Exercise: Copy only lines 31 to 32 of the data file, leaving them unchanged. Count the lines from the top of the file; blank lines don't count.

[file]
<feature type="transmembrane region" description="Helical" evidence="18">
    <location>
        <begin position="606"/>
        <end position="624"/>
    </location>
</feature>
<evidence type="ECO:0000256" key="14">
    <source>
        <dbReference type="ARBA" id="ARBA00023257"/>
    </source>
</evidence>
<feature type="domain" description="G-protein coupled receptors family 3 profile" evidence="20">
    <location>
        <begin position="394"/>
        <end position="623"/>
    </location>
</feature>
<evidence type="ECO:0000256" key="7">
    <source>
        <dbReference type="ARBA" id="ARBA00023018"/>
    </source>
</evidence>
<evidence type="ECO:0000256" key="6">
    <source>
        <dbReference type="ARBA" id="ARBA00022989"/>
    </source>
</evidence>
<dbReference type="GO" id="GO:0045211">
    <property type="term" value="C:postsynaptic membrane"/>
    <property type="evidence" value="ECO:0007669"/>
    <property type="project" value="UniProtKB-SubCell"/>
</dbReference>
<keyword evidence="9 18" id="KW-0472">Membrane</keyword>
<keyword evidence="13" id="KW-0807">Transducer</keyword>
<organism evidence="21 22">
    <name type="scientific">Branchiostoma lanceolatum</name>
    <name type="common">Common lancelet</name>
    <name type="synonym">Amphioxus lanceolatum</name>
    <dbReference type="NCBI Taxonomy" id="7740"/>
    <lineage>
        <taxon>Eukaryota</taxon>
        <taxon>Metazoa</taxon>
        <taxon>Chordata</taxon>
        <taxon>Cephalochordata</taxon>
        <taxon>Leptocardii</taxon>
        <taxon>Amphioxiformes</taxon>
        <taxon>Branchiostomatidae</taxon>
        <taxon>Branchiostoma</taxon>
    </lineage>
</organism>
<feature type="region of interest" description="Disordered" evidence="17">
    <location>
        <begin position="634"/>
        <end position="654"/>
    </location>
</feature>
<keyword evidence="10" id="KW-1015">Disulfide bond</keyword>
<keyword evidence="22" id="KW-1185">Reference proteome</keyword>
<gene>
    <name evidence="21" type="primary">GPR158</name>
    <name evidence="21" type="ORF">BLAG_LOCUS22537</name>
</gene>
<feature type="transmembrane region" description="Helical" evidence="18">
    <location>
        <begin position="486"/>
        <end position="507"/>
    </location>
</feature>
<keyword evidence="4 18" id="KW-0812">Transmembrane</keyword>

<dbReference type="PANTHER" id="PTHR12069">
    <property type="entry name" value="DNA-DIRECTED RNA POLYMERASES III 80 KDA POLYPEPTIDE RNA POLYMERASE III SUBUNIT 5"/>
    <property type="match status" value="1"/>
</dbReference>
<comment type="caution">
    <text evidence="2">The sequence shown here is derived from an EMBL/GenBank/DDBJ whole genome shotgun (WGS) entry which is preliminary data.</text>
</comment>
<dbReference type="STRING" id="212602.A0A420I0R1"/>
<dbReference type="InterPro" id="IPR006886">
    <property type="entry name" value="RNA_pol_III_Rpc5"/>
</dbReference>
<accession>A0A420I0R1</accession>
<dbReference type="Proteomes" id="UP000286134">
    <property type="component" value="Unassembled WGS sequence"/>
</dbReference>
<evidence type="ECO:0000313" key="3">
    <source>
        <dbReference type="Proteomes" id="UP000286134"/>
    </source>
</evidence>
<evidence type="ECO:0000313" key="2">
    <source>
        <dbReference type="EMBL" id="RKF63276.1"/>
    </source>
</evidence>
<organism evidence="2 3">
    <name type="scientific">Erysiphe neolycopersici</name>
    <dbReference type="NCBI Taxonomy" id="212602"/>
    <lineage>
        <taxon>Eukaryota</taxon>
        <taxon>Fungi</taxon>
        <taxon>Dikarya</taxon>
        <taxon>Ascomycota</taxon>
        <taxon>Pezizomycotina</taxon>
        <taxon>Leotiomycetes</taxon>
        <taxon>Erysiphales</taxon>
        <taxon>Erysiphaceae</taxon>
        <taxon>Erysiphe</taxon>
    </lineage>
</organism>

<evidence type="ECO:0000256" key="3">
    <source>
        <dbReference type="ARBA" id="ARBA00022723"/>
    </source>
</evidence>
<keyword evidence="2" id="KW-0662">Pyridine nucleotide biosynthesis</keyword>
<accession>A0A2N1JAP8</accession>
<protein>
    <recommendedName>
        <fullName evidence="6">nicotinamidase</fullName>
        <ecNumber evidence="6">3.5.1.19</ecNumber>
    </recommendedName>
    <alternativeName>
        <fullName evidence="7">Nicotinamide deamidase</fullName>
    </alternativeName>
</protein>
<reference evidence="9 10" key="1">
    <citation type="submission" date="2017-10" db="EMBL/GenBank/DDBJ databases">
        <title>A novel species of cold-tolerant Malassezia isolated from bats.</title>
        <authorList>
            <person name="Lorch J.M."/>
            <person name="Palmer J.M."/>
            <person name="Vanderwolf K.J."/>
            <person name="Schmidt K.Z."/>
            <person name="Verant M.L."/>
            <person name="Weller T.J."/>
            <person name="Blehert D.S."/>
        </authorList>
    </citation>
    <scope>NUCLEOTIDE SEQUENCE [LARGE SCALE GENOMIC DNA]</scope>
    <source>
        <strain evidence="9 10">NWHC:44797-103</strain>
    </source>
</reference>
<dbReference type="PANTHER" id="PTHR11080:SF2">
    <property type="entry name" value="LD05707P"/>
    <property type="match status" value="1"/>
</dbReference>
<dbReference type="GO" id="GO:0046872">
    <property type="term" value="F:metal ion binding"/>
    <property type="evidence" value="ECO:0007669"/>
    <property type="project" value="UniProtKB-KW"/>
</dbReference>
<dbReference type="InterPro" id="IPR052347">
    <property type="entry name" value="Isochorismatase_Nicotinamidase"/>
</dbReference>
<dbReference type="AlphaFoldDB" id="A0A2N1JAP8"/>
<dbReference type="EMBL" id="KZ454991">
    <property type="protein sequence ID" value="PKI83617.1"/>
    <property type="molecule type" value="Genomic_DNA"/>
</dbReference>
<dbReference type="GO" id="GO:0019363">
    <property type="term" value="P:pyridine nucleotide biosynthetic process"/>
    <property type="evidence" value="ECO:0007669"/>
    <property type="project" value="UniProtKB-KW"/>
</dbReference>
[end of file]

    <property type="project" value="UniProtKB-SubCell"/>
</dbReference>